Earlier this year, the Texas Medical Association stood firm against an insurance industry power grab presented in the Texas Legislature as a cure for the scourge of surprise medical bills. The same story line is now playing out in the U.S. Congress, and TMA is taking the fight to Washington.
Along with teams from other state and specialty medical societies, the Physicians Advocacy Institute (PAI), and the American Medical Association, TMA’s chief lobbyist is working Capitol Hill this week to pass a bill that spares patients the pain of surprise bills but doesn’t give health insurance companies complete control over what it pays physicians who treat patients out of network.
All of the competing approaches would take most patients “out of the middle” of out-of-network billing disputes between insurance companies and physicians, hospitals, and other health care professionals. One version – similar in design to a New York law in effect since 2015, and to the final product the Texas Legislature approved in May – uses “baseball-style” arbitration to resolve the billing disputes. The other variety – modeled after a law California enacted in 2016 – pays physicians based on a “median in-network rate” determined solely by the insurance company, or 125% of Medicare.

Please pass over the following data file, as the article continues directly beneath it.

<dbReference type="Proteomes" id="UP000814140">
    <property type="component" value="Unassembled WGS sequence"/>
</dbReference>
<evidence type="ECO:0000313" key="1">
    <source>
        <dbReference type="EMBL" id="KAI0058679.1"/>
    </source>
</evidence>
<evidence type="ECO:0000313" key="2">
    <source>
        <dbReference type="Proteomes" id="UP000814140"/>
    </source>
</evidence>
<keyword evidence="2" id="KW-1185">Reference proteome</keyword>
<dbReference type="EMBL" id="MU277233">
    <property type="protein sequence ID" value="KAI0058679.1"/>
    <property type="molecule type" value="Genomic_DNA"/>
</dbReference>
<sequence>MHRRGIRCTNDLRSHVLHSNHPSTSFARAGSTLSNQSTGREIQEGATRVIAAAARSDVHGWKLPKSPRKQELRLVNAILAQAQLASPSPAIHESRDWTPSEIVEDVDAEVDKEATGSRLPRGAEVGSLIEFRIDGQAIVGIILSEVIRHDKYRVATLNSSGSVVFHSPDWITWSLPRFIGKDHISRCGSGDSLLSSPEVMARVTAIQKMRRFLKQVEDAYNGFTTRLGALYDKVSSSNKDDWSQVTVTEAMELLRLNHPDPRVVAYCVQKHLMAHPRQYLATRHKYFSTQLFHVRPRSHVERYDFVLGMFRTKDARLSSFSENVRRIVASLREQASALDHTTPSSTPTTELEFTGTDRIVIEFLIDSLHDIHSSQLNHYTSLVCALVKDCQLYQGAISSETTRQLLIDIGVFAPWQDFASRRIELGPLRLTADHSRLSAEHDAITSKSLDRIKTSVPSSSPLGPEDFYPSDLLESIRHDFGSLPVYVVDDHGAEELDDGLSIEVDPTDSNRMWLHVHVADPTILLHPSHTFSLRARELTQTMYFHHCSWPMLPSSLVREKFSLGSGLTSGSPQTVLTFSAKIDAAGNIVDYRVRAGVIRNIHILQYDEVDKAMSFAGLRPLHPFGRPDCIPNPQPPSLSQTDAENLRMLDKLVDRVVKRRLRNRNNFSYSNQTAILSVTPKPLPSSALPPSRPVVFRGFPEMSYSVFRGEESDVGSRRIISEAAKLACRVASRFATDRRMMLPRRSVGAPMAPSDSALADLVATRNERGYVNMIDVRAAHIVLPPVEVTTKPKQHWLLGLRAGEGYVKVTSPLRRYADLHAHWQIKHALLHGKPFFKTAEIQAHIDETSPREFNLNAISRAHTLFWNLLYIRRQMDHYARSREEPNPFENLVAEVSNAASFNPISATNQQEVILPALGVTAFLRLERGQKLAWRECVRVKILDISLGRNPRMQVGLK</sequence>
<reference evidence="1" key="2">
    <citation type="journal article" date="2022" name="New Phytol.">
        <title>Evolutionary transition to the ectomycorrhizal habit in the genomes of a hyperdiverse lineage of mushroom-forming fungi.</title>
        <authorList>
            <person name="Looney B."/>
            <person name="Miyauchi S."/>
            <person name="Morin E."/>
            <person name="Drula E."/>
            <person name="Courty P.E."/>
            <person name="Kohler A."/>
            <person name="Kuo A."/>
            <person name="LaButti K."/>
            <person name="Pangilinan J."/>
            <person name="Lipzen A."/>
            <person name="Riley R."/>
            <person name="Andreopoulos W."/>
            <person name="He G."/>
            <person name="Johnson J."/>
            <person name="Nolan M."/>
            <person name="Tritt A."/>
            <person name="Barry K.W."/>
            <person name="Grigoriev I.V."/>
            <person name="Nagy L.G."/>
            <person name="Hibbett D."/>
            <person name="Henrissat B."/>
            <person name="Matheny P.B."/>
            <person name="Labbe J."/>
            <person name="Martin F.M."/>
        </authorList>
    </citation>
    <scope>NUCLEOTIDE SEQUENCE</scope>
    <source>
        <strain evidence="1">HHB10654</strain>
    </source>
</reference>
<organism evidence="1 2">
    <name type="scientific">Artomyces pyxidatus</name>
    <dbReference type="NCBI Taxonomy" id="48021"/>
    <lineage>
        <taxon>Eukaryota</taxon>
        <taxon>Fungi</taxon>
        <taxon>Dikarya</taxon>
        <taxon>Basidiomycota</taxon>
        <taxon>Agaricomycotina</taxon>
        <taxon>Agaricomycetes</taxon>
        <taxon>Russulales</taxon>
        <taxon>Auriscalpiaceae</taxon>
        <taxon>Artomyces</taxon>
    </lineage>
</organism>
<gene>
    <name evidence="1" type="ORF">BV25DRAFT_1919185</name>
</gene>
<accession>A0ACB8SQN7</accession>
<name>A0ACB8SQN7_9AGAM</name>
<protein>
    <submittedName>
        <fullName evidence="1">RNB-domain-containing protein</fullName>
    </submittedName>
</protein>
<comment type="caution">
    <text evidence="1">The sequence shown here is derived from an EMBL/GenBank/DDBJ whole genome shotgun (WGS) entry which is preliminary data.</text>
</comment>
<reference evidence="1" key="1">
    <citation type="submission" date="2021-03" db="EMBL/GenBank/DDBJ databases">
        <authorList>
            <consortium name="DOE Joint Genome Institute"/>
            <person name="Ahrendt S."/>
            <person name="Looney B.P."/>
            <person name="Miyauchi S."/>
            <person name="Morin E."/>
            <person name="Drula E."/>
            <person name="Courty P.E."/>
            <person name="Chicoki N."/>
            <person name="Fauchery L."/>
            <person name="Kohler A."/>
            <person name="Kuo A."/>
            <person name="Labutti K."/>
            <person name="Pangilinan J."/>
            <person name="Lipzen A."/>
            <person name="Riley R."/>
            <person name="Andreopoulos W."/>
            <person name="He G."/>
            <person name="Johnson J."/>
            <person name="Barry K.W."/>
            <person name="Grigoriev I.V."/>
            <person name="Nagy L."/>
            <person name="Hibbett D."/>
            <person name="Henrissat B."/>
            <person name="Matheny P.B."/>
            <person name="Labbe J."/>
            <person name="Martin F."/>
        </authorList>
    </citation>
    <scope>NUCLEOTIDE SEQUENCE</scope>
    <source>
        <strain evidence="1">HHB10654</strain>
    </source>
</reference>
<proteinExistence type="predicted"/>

“If indeed, the American states are the laboratories of democracy, the evidence is clear,” TMA wrote in a handout that VP for Advocacy Darren Whitehurst is distributing to federal lawmakers and their staffs. “The New York model, as embodied in the Protecting People from Surprise Medical Bills Act, by Reps. Raul Ruiz (D-Calif.) and Phil Roe, MD (R-Tenn.), is an experiment that worked.”
U.S. House and Senate committees have begun reviewing, and voting on, surprise billing legislation. A key House committee hearing is scheduled for today, and Mr. Whitehurst is lobbying for that panel to adopt the New York approach.
“The New York arbitration approach has not only drastically reduced consumer complaints about surprise bills and paid physicians fairly for the care they provide,” he said. “It also addresses the root cause of surprise bills by incentivizing the insurance companies to maintain more adequate physician and hospital networks.”
Last Updated On
July 10, 2019